What is the easiest credit card to get? | Credit Card News and Advice

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If you’re new to credit or have bad credit, an easy-to-get card can get you in the door. Secured, student, store, and alternative credit cards are fairly easy to approve, even if your credit score isn’t great. Learn about the easiest credit cards to get, including how to choose one and how to use one to build credit.

What are the credit card approval requirements?

Credit card companies are required by the CARD Act of 2009 to use certain approval factors to ensure that you can repay what you charge. When you apply for a credit card, the issuer will consider:

  • Your income. The issuer will look at your income to see if you can afford minimum monthly payments on your new card, as well as payments on any debts you may have.
  • Your credit score. Your credit score indicates your past performance with credit products. The higher your score the better, but a bad or non-existent score will not necessarily exclude you from all credit cards.

A credit card issuer may also look at your employment history, housing status, and other factors when making credit decisions.
“Your credit score isn’t the only determining factor,” says Chip Chinery of Chip’s Money Tips, a personal finance blog and podcast. “I was denied for too many recent requests or too many cards.”

You probably won’t have a great chance of being approved by an issuer if you’ve acquitted yourself of debt with that issuer, adds credit expert John Ulzheimer, formerly of Equifax and FICO.

What credit score do you need to get a credit card?

The credit score you need to get a credit card depends on the card you want. But you could be approved for a card with no credit score or with bad credit, which is a score below 580 on the FICO scale.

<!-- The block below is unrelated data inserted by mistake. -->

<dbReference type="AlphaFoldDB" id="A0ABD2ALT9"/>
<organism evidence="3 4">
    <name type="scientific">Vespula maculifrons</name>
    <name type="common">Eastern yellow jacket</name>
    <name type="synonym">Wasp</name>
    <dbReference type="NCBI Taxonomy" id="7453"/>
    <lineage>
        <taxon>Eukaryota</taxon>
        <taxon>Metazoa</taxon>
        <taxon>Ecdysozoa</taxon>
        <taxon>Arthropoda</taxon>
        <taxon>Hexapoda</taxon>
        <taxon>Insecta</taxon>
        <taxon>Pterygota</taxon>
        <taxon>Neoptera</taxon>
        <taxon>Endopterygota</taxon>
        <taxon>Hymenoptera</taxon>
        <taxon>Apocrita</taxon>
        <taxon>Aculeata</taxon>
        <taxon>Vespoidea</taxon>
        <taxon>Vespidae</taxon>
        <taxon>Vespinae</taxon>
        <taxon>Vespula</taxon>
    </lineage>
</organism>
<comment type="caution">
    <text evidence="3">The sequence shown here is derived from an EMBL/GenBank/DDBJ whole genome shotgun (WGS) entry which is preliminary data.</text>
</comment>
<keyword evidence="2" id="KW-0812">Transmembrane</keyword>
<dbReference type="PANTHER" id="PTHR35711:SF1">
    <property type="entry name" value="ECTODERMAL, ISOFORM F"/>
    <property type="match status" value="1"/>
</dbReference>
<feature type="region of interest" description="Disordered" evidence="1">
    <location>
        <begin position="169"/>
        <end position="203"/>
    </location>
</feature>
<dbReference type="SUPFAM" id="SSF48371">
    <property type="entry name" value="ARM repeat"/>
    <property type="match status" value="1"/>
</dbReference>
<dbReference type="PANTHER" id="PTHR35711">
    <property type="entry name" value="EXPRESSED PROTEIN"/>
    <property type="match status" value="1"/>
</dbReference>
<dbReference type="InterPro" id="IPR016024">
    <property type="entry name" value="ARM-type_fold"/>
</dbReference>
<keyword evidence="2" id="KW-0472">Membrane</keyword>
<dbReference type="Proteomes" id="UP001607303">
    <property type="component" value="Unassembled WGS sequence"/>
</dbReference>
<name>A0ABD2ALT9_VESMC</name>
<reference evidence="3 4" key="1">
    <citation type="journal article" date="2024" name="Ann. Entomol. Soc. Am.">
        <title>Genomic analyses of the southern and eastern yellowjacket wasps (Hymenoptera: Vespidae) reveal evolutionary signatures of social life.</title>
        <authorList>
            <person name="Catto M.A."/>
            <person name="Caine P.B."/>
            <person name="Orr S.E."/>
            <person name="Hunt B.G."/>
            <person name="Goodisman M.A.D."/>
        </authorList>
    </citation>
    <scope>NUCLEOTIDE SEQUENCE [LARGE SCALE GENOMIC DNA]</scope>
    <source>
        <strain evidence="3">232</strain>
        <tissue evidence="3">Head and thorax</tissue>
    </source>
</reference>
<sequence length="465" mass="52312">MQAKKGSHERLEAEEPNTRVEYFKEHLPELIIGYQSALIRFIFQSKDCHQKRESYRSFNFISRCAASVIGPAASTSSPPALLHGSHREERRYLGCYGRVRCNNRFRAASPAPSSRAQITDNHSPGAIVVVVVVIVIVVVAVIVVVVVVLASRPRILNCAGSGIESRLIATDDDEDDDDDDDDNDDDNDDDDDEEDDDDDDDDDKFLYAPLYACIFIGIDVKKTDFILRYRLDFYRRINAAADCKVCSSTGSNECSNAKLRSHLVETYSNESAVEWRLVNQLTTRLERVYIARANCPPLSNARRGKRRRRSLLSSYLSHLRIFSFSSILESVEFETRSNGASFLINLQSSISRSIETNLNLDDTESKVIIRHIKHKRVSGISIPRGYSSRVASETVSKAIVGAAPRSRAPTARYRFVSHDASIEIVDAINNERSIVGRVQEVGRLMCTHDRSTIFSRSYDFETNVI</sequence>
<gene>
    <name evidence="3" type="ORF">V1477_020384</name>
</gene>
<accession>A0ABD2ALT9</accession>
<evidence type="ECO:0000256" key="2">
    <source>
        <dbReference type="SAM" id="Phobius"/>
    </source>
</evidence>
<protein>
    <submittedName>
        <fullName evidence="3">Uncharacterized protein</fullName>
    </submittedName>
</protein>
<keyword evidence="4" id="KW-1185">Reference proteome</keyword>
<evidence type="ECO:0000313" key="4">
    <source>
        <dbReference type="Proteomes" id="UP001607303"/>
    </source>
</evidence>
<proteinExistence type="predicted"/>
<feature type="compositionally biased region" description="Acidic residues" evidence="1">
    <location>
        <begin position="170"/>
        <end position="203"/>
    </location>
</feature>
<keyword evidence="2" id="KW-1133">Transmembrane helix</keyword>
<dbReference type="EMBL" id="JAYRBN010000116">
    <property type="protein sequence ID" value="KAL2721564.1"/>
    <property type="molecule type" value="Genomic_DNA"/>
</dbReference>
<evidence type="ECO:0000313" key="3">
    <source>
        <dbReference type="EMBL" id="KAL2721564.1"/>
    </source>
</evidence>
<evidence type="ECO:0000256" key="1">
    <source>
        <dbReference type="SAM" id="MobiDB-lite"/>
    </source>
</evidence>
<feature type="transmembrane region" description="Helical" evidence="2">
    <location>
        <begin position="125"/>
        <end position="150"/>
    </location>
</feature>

“A credit card is the easiest credit product to obtain, other than a payday loan,” says Ulzheimer.

Credit card issuers may recommend a credit range for approval, such as fair or good to excellent. You’ll need good credit — at least a FICO score of 670 or a VantageScore of 661 — for many credit cards, especially ones with lots of rewards and perks.

If your score is below good credit, you still have options. Some credit cards are accessible without credit or with scores as low as 300.

Do not expect the best conditions with this type of card. If you apply with a low credit score, you may be offered a low credit limit, such as $500, Ulzheimer says.

What are the easiest cards to get with bad credit or no credit?

Easy to get credit cards with bad or no credit will usually include secured, student, store and alternative cards. Learn more about each type:

Secured credit cards

A secured credit card is backed by a security deposit, usually equal to your credit limit, which acts as security if you cannot pay your bills. The deposit reduces issuer risk and makes it easier to get the card as long as you have the necessary funds.

Consistent and responsible use, including timely payments, can help you get an increase in your line of credit. The issuer may offer you an unsecured credit card and return your security deposit.

Popular secure cards include:

  • Find out Secure credit card. This card does not require a credit score to apply and has no annual fee. It earns 2% cash back at gas stations and restaurants on up to $1,000 in combined purchases each quarter and 1% cash back on all other purchases.
  • Capital One Platinum secured credit card. You can be approved for this card with a credit score as low as 300. The card charges no annual fee, and you can put down a security deposit as low as $49 to get an initial line of credit of $200.

Student Credit Cards

Student credit cards are starter cards that help you build credit. Unlike secured cards, student cards do not require a security deposit, but they generally have low limits until you have more experience with credit and more income. Some student cards can earn rewards and offer beginner-friendly perks like easy-to-earn bonuses and limited fees.

The most popular student credit cards include:

  • Find out about Student Cash Back. Students with no credit score may qualify for this card with no annual fee. The card earns 5% cash back on quarterly rotation categories and 1% cash back on all other purchases. It also matches any cash back rewards you earn at the end of your first year as a cardholder.